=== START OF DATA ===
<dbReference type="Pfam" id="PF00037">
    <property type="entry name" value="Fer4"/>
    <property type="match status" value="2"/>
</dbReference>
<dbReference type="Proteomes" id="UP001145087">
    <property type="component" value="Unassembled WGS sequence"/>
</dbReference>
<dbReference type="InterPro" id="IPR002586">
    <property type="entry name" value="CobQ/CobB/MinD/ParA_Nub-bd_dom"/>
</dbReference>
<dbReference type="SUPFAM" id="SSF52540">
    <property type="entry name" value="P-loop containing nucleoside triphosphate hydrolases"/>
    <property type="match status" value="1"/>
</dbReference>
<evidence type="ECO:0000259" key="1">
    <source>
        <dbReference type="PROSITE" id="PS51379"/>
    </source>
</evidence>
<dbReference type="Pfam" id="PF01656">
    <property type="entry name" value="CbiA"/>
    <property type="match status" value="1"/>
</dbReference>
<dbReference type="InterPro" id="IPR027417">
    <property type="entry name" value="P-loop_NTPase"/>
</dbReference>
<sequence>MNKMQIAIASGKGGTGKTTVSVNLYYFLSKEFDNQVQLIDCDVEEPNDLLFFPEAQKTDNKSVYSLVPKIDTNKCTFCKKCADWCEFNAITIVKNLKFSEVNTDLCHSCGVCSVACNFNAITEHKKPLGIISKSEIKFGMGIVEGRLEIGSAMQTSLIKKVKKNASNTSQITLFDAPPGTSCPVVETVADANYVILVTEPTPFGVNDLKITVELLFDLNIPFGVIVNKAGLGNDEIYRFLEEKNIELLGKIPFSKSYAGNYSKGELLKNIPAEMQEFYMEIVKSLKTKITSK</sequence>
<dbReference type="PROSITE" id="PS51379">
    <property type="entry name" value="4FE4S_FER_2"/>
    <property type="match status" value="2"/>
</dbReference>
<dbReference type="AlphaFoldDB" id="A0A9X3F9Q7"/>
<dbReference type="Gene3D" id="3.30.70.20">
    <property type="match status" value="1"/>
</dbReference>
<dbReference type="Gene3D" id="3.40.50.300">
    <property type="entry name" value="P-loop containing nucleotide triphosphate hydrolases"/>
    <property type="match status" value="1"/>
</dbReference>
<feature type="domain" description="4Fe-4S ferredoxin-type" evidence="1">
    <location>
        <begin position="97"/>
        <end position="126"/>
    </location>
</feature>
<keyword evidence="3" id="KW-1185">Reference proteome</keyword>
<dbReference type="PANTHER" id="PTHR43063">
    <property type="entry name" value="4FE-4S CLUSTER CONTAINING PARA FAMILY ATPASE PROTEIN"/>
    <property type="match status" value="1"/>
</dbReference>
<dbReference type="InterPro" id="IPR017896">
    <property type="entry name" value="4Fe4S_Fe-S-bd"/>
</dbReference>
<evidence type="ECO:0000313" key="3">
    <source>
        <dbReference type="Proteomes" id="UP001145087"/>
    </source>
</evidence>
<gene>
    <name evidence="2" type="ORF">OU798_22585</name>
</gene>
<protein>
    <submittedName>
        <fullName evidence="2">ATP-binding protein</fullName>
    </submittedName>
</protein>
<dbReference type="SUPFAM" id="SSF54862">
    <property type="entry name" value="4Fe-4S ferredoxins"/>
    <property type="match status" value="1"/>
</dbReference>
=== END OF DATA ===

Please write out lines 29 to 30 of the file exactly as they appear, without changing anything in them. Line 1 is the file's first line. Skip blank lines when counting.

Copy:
    <property type="entry name" value="4FE4S_FER_2"/>
    <property type="match status" value="2"/>